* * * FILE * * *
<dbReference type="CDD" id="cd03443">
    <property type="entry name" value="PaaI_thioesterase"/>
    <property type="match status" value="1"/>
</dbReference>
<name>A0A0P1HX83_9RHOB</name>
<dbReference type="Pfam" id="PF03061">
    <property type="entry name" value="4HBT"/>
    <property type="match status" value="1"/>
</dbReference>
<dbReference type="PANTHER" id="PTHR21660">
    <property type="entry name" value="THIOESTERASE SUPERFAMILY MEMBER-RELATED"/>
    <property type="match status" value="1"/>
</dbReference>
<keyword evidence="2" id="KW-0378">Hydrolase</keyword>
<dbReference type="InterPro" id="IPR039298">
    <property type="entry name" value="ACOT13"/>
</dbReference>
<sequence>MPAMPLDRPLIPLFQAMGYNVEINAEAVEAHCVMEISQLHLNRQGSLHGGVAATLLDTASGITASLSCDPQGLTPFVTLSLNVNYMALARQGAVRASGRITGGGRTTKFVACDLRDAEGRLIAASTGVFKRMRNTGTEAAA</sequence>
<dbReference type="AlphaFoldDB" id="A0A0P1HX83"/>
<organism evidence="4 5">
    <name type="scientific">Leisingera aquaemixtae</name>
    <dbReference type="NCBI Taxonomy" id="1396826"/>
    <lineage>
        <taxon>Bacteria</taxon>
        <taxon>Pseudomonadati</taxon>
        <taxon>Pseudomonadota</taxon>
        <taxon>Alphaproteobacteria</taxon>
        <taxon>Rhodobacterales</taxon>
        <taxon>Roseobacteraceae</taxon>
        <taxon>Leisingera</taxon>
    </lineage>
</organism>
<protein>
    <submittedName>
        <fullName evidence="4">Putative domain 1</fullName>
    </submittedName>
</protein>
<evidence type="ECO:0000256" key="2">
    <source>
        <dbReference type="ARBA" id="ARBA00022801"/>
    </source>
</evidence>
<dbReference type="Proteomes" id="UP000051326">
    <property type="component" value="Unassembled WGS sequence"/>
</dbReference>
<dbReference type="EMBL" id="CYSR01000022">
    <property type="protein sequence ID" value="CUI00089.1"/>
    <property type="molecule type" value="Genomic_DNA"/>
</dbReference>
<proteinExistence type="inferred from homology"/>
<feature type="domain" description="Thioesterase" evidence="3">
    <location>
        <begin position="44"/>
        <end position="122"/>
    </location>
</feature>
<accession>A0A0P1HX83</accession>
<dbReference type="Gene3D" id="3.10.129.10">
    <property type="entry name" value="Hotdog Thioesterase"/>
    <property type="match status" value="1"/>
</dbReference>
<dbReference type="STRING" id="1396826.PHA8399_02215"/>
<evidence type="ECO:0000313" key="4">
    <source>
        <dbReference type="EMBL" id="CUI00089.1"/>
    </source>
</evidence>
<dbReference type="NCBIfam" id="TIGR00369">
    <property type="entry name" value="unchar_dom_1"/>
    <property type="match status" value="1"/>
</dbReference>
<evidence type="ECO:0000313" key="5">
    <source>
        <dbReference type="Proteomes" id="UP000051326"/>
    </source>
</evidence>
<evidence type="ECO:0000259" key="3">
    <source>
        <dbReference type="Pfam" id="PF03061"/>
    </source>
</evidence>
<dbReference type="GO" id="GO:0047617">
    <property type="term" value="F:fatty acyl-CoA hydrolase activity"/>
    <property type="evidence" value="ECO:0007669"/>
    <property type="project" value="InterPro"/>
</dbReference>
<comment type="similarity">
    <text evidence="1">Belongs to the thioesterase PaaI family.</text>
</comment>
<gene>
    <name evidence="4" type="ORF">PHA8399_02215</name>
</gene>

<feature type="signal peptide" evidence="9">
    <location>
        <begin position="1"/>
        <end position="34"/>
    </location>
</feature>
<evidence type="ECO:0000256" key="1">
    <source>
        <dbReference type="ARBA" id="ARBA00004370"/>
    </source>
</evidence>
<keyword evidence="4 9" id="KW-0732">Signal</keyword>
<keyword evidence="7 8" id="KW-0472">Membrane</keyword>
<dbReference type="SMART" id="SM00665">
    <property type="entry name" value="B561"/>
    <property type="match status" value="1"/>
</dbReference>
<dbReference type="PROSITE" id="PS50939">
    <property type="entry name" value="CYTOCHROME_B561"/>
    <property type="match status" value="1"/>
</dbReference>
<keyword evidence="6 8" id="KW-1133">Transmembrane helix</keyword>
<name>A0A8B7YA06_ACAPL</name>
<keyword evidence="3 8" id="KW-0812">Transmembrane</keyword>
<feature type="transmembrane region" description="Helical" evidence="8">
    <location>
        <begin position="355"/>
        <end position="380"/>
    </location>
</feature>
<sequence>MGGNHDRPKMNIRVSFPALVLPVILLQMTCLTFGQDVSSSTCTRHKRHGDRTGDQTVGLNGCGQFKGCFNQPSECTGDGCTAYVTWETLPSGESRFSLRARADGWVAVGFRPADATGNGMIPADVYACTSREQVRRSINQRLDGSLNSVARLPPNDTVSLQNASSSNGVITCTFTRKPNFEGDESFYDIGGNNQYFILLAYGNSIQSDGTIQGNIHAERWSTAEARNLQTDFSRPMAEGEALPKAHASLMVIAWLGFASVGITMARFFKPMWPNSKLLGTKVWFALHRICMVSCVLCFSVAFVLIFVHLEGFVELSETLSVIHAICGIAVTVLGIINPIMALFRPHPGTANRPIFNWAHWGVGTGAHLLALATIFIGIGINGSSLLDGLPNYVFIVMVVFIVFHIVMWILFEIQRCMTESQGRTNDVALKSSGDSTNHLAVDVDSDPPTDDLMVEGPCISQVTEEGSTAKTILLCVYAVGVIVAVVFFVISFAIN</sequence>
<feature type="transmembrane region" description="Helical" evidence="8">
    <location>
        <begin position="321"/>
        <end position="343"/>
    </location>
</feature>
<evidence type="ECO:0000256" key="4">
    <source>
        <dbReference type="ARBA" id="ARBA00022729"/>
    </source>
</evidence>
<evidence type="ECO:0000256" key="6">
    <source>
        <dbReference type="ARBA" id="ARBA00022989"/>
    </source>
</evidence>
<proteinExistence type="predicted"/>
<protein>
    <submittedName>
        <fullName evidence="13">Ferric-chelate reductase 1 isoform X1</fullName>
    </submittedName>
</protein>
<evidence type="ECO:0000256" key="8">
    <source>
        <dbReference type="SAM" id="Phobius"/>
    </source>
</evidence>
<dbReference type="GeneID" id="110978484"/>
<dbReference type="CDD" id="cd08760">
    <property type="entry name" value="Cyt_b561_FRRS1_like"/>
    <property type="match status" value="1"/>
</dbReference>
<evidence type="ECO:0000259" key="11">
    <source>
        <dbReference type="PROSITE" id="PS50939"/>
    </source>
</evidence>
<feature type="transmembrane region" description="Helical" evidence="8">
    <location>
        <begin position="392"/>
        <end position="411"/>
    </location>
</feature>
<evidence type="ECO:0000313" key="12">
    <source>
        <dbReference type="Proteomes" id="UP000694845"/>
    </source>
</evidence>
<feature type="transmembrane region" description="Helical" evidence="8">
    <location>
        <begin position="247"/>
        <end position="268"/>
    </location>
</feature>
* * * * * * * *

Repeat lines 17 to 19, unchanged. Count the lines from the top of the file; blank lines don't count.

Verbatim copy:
</dbReference>
<sequence>MPAMPLDRPLIPLFQAMGYNVEINAEAVEAHCVMEISQLHLNRQGSLHGGVAATLLDTASGITASLSCDPQGLTPFVTLSLNVNYMALARQGAVRASGRITGGGRTTKFVACDLRDAEGRLIAASTGVFKRMRNTGTEAAA</sequence>
<dbReference type="AlphaFoldDB" id="A0A0P1HX83"/>